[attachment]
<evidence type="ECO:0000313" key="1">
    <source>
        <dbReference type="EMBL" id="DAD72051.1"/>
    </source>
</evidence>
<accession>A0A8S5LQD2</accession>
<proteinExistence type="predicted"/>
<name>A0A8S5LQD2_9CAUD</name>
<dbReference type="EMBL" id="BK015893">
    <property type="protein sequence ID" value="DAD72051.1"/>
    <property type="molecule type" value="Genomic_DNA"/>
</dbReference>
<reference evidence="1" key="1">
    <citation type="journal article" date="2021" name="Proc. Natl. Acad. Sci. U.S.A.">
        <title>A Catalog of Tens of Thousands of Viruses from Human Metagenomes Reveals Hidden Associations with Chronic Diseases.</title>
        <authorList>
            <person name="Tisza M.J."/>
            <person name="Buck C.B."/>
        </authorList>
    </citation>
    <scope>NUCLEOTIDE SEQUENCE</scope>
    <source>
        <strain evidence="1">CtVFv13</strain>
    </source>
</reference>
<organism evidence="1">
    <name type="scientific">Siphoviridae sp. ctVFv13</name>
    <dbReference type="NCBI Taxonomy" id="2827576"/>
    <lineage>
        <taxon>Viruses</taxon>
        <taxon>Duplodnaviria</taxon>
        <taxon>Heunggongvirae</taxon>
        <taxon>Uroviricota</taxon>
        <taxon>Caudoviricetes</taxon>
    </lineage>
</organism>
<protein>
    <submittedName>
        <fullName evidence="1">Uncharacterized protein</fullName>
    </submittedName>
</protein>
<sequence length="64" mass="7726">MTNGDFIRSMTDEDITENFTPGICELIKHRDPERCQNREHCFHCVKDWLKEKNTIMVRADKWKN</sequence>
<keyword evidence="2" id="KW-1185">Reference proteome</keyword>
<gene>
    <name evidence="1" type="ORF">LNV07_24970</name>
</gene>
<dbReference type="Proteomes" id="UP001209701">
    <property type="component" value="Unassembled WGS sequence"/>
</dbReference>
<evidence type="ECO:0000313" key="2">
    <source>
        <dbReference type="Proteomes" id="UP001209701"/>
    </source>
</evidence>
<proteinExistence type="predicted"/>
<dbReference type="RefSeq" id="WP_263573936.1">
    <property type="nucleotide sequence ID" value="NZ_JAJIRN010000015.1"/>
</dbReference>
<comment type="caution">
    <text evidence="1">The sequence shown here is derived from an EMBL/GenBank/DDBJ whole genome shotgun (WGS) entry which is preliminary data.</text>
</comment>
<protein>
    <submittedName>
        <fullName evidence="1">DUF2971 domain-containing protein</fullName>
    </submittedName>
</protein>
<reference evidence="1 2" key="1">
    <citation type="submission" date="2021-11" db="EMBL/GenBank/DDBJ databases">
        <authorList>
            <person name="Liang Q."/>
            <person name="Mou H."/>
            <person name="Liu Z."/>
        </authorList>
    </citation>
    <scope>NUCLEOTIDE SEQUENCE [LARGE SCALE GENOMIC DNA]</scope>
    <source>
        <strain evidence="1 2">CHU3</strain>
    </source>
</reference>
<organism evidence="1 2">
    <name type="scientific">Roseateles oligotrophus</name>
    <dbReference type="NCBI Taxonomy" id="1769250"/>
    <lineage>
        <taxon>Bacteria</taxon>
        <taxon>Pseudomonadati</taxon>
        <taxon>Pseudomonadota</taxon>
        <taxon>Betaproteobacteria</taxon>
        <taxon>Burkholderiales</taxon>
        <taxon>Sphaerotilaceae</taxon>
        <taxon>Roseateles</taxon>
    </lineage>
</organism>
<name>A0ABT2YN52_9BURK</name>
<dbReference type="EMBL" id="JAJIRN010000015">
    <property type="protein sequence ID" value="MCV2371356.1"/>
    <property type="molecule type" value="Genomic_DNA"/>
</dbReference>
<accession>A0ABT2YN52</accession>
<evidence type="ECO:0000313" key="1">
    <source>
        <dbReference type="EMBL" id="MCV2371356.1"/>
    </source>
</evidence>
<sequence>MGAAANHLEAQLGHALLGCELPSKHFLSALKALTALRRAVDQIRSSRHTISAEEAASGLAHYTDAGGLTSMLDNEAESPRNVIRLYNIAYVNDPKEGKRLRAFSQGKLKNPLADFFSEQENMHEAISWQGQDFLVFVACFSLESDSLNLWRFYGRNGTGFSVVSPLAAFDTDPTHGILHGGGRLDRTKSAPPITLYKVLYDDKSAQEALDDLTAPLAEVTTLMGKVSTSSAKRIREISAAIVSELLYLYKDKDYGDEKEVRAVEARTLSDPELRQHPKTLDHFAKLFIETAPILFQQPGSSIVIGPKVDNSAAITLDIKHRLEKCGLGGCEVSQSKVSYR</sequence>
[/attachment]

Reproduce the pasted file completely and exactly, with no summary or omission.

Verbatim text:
<evidence type="ECO:0000313" key="1">
    <source>
        <dbReference type="EMBL" id="DAD72051.1"/>
    </source>
</evidence>
<accession>A0A8S5LQD2</accession>
<proteinExistence type="predicted"/>
<name>A0A8S5LQD2_9CAUD</name>
<dbReference type="EMBL" id="BK015893">
    <property type="protein sequence ID" value="DAD72051.1"/>
    <property type="molecule type" value="Genomic_DNA"/>
</dbReference>
<reference evidence="1" key="1">
    <citation type="journal article" date="2021" name="Proc. Natl. Acad. Sci. U.S.A.">
        <title>A Catalog of Tens of Thousands of Viruses from Human Metagenomes Reveals Hidden Associations with Chronic Diseases.</title>
        <authorList>
            <person name="Tisza M.J."/>
            <person name="Buck C.B."/>
        </authorList>
    </citation>
    <scope>NUCLEOTIDE SEQUENCE</scope>
    <source>
        <strain evidence="1">CtVFv13</strain>
    </source>
</reference>
<organism evidence="1">
    <name type="scientific">Siphoviridae sp. ctVFv13</name>
    <dbReference type="NCBI Taxonomy" id="2827576"/>
    <lineage>
        <taxon>Viruses</taxon>
        <taxon>Duplodnaviria</taxon>
        <taxon>Heunggongvirae</taxon>
        <taxon>Uroviricota</taxon>
        <taxon>Caudoviricetes</taxon>
    </lineage>
</organism>
<protein>
    <submittedName>
        <fullName evidence="1">Uncharacterized protein</fullName>
    </submittedName>
</protein>
<sequence length="64" mass="7726">MTNGDFIRSMTDEDITENFTPGICELIKHRDPERCQNREHCFHCVKDWLKEKNTIMVRADKWKN</sequence>
<keyword evidence="2" id="KW-1185">Reference proteome</keyword>
<gene>
    <name evidence="1" type="ORF">LNV07_24970</name>
</gene>
<dbReference type="Proteomes" id="UP001209701">
    <property type="component" value="Unassembled WGS sequence"/>
</dbReference>
<evidence type="ECO:0000313" key="2">
    <source>
        <dbReference type="Proteomes" id="UP001209701"/>
    </source>
</evidence>
<proteinExistence type="predicted"/>
<dbReference type="RefSeq" id="WP_263573936.1">
    <property type="nucleotide sequence ID" value="NZ_JAJIRN010000015.1"/>
</dbReference>
<comment type="caution">
    <text evidence="1">The sequence shown here is derived from an EMBL/GenBank/DDBJ whole genome shotgun (WGS) entry which is preliminary data.</text>
</comment>
<protein>
    <submittedName>
        <fullName evidence="1">DUF2971 domain-containing protein</fullName>
    </submittedName>
</protein>
<reference evidence="1 2" key="1">
    <citation type="submission" date="2021-11" db="EMBL/GenBank/DDBJ databases">
        <authorList>
            <person name="Liang Q."/>
            <person name="Mou H."/>
            <person name="Liu Z."/>
        </authorList>
    </citation>
    <scope>NUCLEOTIDE SEQUENCE [LARGE SCALE GENOMIC DNA]</scope>
    <source>
        <strain evidence="1 2">CHU3</strain>
    </source>
</reference>
<organism evidence="1 2">
    <name type="scientific">Roseateles oligotrophus</name>
    <dbReference type="NCBI Taxonomy" id="1769250"/>
    <lineage>
        <taxon>Bacteria</taxon>
        <taxon>Pseudomonadati</taxon>
        <taxon>Pseudomonadota</taxon>
        <taxon>Betaproteobacteria</taxon>
        <taxon>Burkholderiales</taxon>
        <taxon>Sphaerotilaceae</taxon>
        <taxon>Roseateles</taxon>
    </lineage>
</organism>
<name>A0ABT2YN52_9BURK</name>
<dbReference type="EMBL" id="JAJIRN010000015">
    <property type="protein sequence ID" value="MCV2371356.1"/>
    <property type="molecule type" value="Genomic_DNA"/>
</dbReference>
<accession>A0ABT2YN52</accession>
<evidence type="ECO:0000313" key="1">
    <source>
        <dbReference type="EMBL" id="MCV2371356.1"/>
    </source>
</evidence>
<sequence>MGAAANHLEAQLGHALLGCELPSKHFLSALKALTALRRAVDQIRSSRHTISAEEAASGLAHYTDAGGLTSMLDNEAESPRNVIRLYNIAYVNDPKEGKRLRAFSQGKLKNPLADFFSEQENMHEAISWQGQDFLVFVACFSLESDSLNLWRFYGRNGTGFSVVSPLAAFDTDPTHGILHGGGRLDRTKSAPPITLYKVLYDDKSAQEALDDLTAPLAEVTTLMGKVSTSSAKRIREISAAIVSELLYLYKDKDYGDEKEVRAVEARTLSDPELRQHPKTLDHFAKLFIETAPILFQQPGSSIVIGPKVDNSAAITLDIKHRLEKCGLGGCEVSQSKVSYR</sequence>